PUTRAJAYA: Relief and joy were written all over Hashimah’s face as she clutched tightly to her new identity card.
“It’s hard to believe that I now have an IC. It’s like a dream come true. My nightmare is finally over, depending on how you look at it,” said the beaming 40-year-old.
Her mood, however, quickly changed to sombre as she expressed gratitude that her long wait had finally ended.
“For me, my prayers are finally answered,” said Hashimah, who was overcome with emotion.
Now that she has an identity card and is officially declared a Malaysian, she hopes to find a better job.
Due to the absence of a government-issued document to prove that she is a Malaysian, Hashimah, who helps out at an orphanage in Selayang, could not find a job “outside”.
“With the IC, I want to apply for a job and lead a meaningful life for myself from now on,” she said when met at the National Registration Department (JPN) after collecting the document yesterday.
Hashimah, who only goes by one name as the name of her father is not stated in her birth certificate, said she could now apply for aid such as zakat and assistance from the Welfare Department, adding that it was not possible before this due to a lack of official documents.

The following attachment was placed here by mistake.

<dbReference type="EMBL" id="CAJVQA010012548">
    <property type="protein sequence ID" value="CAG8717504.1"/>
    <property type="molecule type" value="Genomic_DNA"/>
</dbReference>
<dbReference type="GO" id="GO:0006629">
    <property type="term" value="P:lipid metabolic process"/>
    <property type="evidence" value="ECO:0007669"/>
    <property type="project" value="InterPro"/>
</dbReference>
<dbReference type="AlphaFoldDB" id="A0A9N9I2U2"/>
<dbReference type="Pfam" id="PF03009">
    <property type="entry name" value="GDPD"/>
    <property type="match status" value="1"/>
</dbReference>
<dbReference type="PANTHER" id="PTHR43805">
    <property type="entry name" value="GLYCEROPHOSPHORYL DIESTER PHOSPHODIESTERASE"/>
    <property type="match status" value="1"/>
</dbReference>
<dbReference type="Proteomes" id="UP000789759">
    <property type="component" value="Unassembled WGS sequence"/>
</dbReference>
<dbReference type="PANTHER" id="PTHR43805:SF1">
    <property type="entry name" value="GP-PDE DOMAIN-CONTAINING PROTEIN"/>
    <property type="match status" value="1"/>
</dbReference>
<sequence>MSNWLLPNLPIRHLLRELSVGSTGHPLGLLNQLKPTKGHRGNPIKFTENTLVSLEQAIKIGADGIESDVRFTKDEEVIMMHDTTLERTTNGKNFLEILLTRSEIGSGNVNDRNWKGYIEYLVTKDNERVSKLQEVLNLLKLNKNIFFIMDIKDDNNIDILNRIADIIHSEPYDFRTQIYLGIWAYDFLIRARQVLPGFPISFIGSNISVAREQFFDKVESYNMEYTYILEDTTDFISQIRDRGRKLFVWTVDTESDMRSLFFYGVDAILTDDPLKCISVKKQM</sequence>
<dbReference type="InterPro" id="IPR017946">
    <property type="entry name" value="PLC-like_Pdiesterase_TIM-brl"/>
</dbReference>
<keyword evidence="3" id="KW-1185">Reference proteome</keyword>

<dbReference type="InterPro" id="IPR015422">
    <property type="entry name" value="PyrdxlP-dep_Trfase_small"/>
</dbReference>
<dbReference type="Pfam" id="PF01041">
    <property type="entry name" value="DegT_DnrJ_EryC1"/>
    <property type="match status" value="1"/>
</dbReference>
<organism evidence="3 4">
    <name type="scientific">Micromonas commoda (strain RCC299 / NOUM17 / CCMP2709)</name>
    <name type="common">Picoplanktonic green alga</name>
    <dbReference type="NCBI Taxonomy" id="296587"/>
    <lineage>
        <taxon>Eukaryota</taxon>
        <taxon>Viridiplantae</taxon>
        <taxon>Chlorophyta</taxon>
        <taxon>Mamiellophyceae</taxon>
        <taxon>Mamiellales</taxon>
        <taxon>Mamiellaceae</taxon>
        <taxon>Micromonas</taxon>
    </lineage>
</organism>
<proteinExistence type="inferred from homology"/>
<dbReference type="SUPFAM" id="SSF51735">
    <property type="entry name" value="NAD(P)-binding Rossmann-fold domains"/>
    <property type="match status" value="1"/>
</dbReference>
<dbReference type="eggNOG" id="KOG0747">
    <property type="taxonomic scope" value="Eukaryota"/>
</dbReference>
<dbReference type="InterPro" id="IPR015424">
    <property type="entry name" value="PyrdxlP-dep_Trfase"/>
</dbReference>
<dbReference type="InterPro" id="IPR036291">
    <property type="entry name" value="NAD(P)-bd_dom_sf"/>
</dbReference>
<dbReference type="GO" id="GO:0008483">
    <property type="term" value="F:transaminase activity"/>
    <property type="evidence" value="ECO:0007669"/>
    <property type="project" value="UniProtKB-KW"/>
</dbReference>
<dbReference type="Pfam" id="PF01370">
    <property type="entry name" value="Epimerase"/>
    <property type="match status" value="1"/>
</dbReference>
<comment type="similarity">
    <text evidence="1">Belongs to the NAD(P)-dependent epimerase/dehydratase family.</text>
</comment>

Hashimah has lived her entire life as a stateless person.
The only information she knows about herself is what is stated on her birth certificate.
According to the certificate, Hashimah was born on Jan 9, 1983, in Kuala Lumpur.
“I don’t know who my parents are because it is not stated in my birth certificate. In fact, my religion is stated ‘could not be determined’ or unknown.
“The only thing I know about myself is my name and birth date,” she said, having grown up in various orphanages.
Hashimah filed an application for citizenship by operation of law on Feb 25, 2020, but her request was turned down by the JPN in July of that year.
Aggrieved by the decision, she filed a judicial review to challenge JPN’s refusal to grant her citizenship.
On Nov 17 last year, the Kuala Lumpur High Court declared her a Malaysian.
Recounting her growing-up years, Hashimah said she had been arrested dozens of times by the police because she could not prove that she was a Malaysian.
“At first, I was scared and traumatised by the experience. But after a while, I got used to it,” she said.
Despite going to school, she could not sit for exams due to her “status”.
For Hashimah, obtaining the identity card meant that she could begin a new chapter in her life.
“I don’t want to look back on things that have caused me distress over the years. I want to move on with my life,” she said.